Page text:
Officials say deputy lied to FBI

By Matt O'Connor
Tribune staff reporter

April 27, 2007

A Cook County sheriff's deputy was indicted Thursday on charges she lied to the FBI about the last time she had contact with a fugitive wanted in a massive federal probe of the Black Disciples street gang.

Shareese Holston, 33, a correctional officer at the County Jail since August 2004, was charged with making a false statement while agents questioned her in February about her ties to Finnie Hawkins, who is accused of being a drug supplier to the gang.

Hawkins had been a fugitive since May 2004, but he was caught last month in the Atlanta area, authorities said.

Holston of Chicago is the 73rd defendant to be charged in the probe of the Black Disciples street gang. So far, 62 have been convicted.

The one-count indictment against Holston says she lied to investigators when she claimed she hadn't met with Hawkins in the last two years.

Sheriff's spokesman Bill Cunningham said jail officials stripped Holston of her gun and badge and placed her on desk duty after learning of the allegations weeks ago. Now that she has been indicted, the sheriff's office will seek to have her suspended without pay, Cunningham said.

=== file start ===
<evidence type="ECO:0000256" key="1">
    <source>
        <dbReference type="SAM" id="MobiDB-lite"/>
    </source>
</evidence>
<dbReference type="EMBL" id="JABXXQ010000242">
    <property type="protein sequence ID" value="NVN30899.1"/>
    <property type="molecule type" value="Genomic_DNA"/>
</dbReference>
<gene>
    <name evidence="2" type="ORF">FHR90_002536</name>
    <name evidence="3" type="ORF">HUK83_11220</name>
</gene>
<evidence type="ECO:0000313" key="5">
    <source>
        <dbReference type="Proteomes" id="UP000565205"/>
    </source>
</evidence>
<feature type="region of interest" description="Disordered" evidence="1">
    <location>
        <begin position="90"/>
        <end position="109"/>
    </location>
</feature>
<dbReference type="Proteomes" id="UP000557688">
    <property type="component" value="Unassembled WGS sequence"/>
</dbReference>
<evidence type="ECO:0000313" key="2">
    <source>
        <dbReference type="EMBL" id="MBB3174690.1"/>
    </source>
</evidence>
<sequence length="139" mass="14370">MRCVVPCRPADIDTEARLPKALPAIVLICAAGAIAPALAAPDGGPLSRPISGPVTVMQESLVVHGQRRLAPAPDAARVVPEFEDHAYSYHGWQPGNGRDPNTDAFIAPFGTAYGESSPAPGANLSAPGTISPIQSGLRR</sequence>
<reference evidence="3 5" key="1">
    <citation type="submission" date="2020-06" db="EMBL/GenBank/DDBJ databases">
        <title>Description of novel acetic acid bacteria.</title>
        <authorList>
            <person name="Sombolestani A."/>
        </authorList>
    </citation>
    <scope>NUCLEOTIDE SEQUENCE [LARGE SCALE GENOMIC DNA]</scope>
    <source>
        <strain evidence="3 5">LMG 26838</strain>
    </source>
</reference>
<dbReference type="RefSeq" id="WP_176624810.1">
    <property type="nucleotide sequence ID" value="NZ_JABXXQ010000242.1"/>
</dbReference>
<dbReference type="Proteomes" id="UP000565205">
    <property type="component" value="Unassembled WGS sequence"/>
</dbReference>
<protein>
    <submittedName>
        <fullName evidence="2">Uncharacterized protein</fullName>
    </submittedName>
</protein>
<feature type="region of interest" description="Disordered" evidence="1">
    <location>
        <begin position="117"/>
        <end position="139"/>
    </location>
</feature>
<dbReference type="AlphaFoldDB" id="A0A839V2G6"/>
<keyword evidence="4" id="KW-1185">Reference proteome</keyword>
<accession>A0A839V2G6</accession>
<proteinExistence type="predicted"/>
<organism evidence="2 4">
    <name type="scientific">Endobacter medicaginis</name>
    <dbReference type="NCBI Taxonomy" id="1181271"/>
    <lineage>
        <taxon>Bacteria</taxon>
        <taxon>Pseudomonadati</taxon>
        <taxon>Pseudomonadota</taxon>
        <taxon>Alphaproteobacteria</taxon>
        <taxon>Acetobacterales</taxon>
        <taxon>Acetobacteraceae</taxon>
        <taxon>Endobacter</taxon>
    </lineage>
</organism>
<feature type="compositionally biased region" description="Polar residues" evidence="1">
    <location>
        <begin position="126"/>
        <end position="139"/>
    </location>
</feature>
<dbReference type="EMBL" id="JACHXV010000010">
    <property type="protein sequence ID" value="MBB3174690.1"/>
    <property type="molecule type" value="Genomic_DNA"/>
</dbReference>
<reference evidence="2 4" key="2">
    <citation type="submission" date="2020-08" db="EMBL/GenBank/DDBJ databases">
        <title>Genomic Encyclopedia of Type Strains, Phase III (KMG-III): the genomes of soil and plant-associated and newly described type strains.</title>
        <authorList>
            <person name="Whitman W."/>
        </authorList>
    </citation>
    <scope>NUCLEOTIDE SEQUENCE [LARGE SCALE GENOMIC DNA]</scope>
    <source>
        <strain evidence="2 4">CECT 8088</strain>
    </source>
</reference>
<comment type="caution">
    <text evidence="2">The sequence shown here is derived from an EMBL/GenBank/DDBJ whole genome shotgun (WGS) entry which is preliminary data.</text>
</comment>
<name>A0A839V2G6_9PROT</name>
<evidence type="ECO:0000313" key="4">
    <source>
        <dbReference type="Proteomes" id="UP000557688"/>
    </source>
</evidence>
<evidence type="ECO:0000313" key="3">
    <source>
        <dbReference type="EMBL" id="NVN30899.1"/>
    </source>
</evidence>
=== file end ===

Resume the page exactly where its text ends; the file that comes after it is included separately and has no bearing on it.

Holston's lawyer, George Jackson III, said his client would fight the charge.

Jackson called the indictment "unfortunate" and said Holston was an acquaintance of Hawkins.

"She is a single mother, a hard-working mom devoted to her children," Jackson said.

Meanwhile, Marvel Thompson, a reputed leader of the Black Disciples, was sentenced to 45 years in prison Thursday for overseeing the gang's narcotics operation in Chicago.

Thompson, who prosecutors say at one time ranked as the gang's lone king, could have been sentenced to life.

Thompson pleaded guilty in 2005 to conspiring to distribute a kilogram of heroin and several kilograms of cocaine, according to Assistant U.S. Atty. Joseph Alesia.

After hearing two days of evidence, U.S. District Judge Elaine Bucklo found Thompson responsible for distributing more than 150 kilograms of cocaine.

Alesia said that Thompson ruled the gang with violence, once forcing a member who violated an order to choose between having his arms or legs broken or being shot in the hand.

Thompson's lawyer, Andrea Gambino, decried the 45-year term as "another example of an excessive drug sentence."

Thompson had no prior felony convictions, she said.